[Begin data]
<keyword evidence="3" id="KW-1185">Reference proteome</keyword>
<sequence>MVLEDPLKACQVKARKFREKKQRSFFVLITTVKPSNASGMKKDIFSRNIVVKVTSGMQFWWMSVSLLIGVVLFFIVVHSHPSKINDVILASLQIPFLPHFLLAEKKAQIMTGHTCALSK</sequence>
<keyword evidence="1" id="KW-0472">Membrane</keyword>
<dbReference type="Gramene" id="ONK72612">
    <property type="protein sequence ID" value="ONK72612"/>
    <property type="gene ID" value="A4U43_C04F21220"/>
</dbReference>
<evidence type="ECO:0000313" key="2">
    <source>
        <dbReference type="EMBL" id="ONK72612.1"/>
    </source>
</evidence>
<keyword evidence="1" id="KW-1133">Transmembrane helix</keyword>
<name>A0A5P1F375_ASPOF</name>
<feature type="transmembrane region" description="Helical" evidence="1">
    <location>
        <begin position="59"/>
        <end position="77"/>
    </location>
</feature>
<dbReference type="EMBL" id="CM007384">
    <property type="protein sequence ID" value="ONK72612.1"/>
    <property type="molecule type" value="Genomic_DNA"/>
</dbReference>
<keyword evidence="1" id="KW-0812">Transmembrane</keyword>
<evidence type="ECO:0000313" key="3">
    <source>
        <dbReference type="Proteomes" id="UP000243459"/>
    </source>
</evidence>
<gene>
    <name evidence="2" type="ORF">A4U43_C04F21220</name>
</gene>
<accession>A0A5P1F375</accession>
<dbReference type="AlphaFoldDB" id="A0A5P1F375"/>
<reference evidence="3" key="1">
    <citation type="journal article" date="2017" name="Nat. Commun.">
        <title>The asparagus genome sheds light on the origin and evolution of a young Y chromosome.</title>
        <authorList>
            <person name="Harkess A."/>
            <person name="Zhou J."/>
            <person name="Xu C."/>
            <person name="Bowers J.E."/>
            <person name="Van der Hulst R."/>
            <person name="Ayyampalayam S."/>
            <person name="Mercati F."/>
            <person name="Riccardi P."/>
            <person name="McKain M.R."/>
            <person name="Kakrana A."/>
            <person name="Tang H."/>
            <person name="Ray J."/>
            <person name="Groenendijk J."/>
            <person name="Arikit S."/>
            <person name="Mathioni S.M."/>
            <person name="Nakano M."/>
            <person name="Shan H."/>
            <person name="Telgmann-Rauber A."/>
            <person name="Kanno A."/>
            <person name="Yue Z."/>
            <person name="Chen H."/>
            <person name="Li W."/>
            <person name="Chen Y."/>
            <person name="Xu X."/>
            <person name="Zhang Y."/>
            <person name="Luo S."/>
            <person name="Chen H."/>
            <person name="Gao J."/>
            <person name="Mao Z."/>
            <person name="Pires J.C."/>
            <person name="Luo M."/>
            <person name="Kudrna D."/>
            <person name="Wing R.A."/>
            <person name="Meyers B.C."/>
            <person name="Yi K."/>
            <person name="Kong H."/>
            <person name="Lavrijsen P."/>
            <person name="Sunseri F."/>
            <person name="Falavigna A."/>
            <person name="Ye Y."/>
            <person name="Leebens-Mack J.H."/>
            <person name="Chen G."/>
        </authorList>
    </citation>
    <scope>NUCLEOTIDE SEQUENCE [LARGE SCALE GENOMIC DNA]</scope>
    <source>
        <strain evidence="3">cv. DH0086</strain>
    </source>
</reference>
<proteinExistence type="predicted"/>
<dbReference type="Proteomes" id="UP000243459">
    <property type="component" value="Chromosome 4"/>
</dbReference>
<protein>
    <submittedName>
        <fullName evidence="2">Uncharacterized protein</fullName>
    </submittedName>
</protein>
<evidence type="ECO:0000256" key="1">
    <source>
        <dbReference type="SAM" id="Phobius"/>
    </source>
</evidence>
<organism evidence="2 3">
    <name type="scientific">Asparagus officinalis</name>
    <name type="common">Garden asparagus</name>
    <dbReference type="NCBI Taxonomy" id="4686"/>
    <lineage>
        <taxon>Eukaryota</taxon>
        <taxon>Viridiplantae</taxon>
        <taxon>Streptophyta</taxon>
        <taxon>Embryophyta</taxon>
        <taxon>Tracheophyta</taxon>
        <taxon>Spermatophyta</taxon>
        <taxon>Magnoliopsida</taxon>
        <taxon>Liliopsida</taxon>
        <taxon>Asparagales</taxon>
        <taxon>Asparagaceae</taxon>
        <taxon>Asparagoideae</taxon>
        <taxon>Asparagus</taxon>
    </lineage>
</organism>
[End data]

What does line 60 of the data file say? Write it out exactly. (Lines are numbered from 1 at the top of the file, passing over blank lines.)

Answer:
            <person name="Chen H."/>